TABLE 9______________________________________Specific Detection of Borrelia Using a 16S Ribo-  somal RNA Probe (SEQ ID No. 1)                          RLU     ATCC    All-bacte- Fungal                              Borrelia probe  Organism NO. rial probe probe SEQ ID NO. 1______________________________________Bacteroides     23745   3,187,827  ND    2,930  fragilis  Borrelia  ND ND 677,715  garinii  Candida 18804 4,600 653,049 709  albicans  Escherichia 25922 2,939,817 ND 5,593  coli  Haemophilua 19418 3,390,520 ND 2,141  influenzae  Klebsiella 23357 2,990,461 ND 5,587  pneumoniae  Proteus 25933 2,690,623 ND 14,167  mirabilis  Pseudomonas 25330 3,294,884 ND 4,853  aeruginosa  Staphylococcus 25923 2,074,506 ND 15,565  aureus  Staphylococcus 12228 966,143 ND 1,210  epidermidis  Streptococcus 9811 3,501,310 ND 482  mitis  Streptococcus 6306 3,573,357 ND 481  pneumoniae______________________________________
Example 10 Amplification and Detection of Lyme Disease-Associated Borrelia from Three Different Phylogentic Groups

The published sequences indicate conservation of the rRNA sequence among different Lyme disease-associated Borrelia at the site targeted by probe SEQ ID NO. 2. The following data demonstrate that the primers and probes of this invention are useful for amplification and detection of isolates from more than one geographical location, representing the three phylogenetic groupings of Borrelia associated with Lyme disease. Lysates were prepared from cultures of B. burgdorferi, strain N40 (group I), B. garinii strain IP-90 (a Russian isolate) and strain 014A (NBS16) (group II), and B. afzelii strain IP-3 (a Russian isolate) and strain 09A (ACA1, a Swedish isolate), by resuspending the cells from approximately 15 ml of culture in 0.1 ml of a solution containing 30 mM sodium phosphate ph 6.8, 1 mM EDTA, 1 mM EGTA, and 3% (w/v) lithium lauryl sulfate. To quantitate the amount of nucleic acid in each lysate, hybridizations were performed with different amounts of the lysate and a probe directed to a conserved region of the 23S rRNA. The values obtained were compared to results with a known standard. Known amounts of B. burgdorferi, B. garinii, and B. afzelli lysate (representing approximately=3×10-19 moles of rRNA) were amplified in the polymerase chain reaction containing 50 pmol of a primer having a 3' target hybridizing region of SEQ ID NO. 8, which is complementary to B. burgdorferi 16S rRNA, and a primer of the same sense as the rRNA of sequence SEQ ID NO. 11 and 50 mM Tris HCl pH8, 25 mM KCl, 2 mM MgCl2, 2.5 U AmpliTaq polymerase (Perkin-Elmer). Reactions were heated to 95° C. for 2 minutes, and then cycled 35 times through the temperatures of 55° C. 1 minutes, 72° C. 1 minute, 95° C. 0.5 min, followed by cooling to 4° C. until assay. Agarose gel analysis showed that nucleic acid from all three of the phylogenetic groups produced a 175 base pair fragment detectable by ethidium bromide staining. Hybridization of the samples containing B. afzelii strain 09A nucleic acids to acridinium ester labeled probe SEQ ID NO. 2 at 56° C. revealed a positive signal (at least 19 times background) with this probe. Samples containing B. burgdorferi, B. garinii, strain IP-90 or 014A, or B. afzelii IP-3 nucleic acids gave signal at least 178 times background even when hybridized at 60° C. The B. afzelli 098 strain gave a lower hybridization signal than the other isolates but was still clearly detected over background.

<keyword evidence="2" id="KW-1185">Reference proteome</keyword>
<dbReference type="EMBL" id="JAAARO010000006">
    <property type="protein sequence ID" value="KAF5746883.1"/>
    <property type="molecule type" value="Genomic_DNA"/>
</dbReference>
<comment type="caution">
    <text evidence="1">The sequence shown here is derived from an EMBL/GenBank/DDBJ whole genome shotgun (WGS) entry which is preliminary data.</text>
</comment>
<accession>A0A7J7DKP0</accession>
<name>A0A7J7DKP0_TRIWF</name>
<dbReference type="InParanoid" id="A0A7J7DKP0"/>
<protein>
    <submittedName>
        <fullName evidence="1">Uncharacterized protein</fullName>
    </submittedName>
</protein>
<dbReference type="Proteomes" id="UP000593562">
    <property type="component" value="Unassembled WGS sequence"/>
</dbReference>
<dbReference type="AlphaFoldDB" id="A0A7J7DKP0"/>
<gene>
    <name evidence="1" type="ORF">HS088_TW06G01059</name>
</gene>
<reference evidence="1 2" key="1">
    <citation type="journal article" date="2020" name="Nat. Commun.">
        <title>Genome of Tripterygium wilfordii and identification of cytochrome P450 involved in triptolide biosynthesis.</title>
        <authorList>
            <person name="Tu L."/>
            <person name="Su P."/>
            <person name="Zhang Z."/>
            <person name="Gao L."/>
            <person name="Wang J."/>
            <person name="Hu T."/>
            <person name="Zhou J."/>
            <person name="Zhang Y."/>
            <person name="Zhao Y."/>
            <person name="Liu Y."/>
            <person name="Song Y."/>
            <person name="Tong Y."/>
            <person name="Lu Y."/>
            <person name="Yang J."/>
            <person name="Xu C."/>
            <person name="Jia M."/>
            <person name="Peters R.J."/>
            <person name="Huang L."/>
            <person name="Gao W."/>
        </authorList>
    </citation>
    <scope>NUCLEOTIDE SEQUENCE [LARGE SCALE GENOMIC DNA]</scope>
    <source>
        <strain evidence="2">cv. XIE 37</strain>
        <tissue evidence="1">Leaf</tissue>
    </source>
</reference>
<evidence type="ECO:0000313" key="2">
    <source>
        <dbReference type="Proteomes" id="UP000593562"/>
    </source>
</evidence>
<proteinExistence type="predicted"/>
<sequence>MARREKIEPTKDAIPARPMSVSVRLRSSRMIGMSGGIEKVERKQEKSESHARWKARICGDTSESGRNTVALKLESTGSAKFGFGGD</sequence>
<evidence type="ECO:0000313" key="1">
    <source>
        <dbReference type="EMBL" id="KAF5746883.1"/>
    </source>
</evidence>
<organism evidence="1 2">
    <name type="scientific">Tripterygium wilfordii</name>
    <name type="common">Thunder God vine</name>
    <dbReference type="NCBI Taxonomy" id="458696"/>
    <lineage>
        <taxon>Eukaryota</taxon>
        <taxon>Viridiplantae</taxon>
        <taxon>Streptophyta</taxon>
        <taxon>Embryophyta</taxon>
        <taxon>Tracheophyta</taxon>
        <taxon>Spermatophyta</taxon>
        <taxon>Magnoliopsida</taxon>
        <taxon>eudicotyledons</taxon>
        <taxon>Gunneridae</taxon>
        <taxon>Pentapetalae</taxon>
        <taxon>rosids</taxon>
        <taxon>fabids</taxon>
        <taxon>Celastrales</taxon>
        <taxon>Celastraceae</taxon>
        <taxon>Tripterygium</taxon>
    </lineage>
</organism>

Example 11 Specific Amplification and Detection of Lyme Disease-Associated Borrelia at 56° C.